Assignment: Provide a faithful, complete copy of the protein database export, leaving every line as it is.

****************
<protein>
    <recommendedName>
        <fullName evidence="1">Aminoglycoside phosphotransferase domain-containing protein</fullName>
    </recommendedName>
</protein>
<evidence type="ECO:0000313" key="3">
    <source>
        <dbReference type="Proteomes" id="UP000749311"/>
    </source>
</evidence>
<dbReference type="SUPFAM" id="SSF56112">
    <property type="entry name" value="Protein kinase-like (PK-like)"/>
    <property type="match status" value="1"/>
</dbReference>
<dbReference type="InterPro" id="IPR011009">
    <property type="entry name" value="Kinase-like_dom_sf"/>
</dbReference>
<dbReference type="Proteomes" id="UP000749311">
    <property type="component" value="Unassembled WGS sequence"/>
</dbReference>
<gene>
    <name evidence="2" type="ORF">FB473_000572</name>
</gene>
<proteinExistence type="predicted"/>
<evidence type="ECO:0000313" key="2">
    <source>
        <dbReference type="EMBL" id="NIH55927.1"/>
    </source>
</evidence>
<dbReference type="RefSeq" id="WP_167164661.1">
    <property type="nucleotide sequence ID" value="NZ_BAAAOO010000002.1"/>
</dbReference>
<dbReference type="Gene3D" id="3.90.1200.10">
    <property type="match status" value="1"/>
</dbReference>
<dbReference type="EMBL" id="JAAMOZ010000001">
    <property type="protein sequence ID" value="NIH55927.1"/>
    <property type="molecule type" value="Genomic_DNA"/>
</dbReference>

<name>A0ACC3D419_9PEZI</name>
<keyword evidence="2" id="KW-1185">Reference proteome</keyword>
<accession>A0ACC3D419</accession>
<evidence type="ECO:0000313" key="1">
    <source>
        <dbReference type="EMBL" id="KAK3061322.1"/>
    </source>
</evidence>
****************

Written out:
<protein>
    <recommendedName>
        <fullName evidence="1">Aminoglycoside phosphotransferase domain-containing protein</fullName>
    </recommendedName>
</protein>
<evidence type="ECO:0000313" key="3">
    <source>
        <dbReference type="Proteomes" id="UP000749311"/>
    </source>
</evidence>
<dbReference type="SUPFAM" id="SSF56112">
    <property type="entry name" value="Protein kinase-like (PK-like)"/>
    <property type="match status" value="1"/>
</dbReference>
<dbReference type="InterPro" id="IPR011009">
    <property type="entry name" value="Kinase-like_dom_sf"/>
</dbReference>
<dbReference type="Proteomes" id="UP000749311">
    <property type="component" value="Unassembled WGS sequence"/>
</dbReference>
<gene>
    <name evidence="2" type="ORF">FB473_000572</name>
</gene>
<proteinExistence type="predicted"/>
<evidence type="ECO:0000313" key="2">
    <source>
        <dbReference type="EMBL" id="NIH55927.1"/>
    </source>
</evidence>
<dbReference type="RefSeq" id="WP_167164661.1">
    <property type="nucleotide sequence ID" value="NZ_BAAAOO010000002.1"/>
</dbReference>
<dbReference type="Gene3D" id="3.90.1200.10">
    <property type="match status" value="1"/>
</dbReference>
<dbReference type="EMBL" id="JAAMOZ010000001">
    <property type="protein sequence ID" value="NIH55927.1"/>
    <property type="molecule type" value="Genomic_DNA"/>
</dbReference>

<name>A0ACC3D419_9PEZI</name>
<keyword evidence="2" id="KW-1185">Reference proteome</keyword>
<accession>A0ACC3D419</accession>
<evidence type="ECO:0000313" key="1">
    <source>
        <dbReference type="EMBL" id="KAK3061322.1"/>
    </source>
</evidence>